Canada’s Federal Investor Program for Immigrants in Limbo
The Federal Immigrant Investor Program (FIIP), which allows foreign individuals with net worths of more than $1.6 million to become Canadian permanent residents by lending a provincial government $800,000 for five years without interest, is scheduled to start accepting applications in two weeks to fill a new annual quota, but it is still not clear as to whether the federal government will suspend, modify, or allow the program to continue as it is until a new program has been designed to replace it.
Immigration Minister Jason Kenney had previously said that the FIIP should be changed to require applicants to make more active and long-term investments in Canada than the current five year loan requirement, or increase the sum they must lend without interest, given the huge demand for the program and room the government has to increase the investment required under it.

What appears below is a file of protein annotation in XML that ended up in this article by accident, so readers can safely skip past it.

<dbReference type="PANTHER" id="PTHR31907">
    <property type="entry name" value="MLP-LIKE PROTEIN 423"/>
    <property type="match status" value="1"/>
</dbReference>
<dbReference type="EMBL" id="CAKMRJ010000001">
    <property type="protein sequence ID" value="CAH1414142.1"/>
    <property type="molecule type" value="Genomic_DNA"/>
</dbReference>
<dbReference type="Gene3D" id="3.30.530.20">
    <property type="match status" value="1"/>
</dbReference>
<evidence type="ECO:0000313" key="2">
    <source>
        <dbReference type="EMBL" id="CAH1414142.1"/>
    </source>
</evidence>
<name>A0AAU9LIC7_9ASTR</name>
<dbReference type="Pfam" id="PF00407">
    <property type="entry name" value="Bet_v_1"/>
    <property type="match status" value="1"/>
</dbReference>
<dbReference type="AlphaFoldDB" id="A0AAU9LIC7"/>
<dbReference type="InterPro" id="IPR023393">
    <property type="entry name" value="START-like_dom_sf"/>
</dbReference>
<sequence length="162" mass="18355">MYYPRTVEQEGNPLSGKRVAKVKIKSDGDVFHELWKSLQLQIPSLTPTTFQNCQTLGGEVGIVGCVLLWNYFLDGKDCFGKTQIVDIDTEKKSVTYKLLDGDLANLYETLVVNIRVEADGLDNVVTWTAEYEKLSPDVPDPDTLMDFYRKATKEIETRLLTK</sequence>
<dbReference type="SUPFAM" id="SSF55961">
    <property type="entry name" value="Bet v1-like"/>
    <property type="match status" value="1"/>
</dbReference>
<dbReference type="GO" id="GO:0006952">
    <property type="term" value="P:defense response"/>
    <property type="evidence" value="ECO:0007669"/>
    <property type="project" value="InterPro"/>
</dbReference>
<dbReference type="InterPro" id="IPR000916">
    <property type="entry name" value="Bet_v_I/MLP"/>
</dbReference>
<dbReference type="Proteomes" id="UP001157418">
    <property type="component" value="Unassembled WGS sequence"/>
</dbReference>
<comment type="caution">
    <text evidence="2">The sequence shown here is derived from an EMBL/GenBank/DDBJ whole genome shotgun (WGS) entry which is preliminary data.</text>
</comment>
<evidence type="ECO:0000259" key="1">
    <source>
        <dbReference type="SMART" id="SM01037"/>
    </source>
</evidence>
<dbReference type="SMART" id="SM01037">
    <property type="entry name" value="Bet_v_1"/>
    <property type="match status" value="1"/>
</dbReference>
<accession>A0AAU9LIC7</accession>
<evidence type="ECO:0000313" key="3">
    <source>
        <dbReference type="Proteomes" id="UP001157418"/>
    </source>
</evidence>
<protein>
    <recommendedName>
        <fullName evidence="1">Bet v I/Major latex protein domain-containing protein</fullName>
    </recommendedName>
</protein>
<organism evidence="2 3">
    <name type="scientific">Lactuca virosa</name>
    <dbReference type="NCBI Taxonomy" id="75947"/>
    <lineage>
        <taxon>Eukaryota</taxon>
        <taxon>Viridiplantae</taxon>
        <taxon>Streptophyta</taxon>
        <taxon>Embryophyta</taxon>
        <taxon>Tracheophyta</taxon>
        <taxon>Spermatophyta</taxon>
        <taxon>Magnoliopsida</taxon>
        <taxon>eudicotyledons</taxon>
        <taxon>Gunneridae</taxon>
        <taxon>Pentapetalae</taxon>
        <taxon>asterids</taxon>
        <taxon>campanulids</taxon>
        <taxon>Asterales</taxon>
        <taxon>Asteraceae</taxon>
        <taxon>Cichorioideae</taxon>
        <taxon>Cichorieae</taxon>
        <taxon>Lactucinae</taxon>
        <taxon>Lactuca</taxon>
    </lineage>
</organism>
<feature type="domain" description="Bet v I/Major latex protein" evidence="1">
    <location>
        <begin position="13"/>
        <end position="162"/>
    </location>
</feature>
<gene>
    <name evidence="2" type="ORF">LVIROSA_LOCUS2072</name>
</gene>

Last year, the program’s quota of 700 was filled in 30 minutes, with some wealthy foreigners chartering private jets to be the first to submit their applications to the Sydney NS office when it started accepting applications.
The Minister said that the size of the investment that the program would require would depend in part on whether the US government renews its investor program in September. If it doesn’t, Canada would see even greater demand for permanent residence from wealthy foreigners, and be able to increase the price by a greater margin.
The recently passed budget bill also grants the Department of Immigration and Citizenship the power to craft its own short term immigration programs, each limited to 2,750 applications per year, to meet the demands of changing economic conditions, and the department is looking to use this new power to create complementary investor programs with alternative requirements for applicants, like making an investment in a Canadian startup.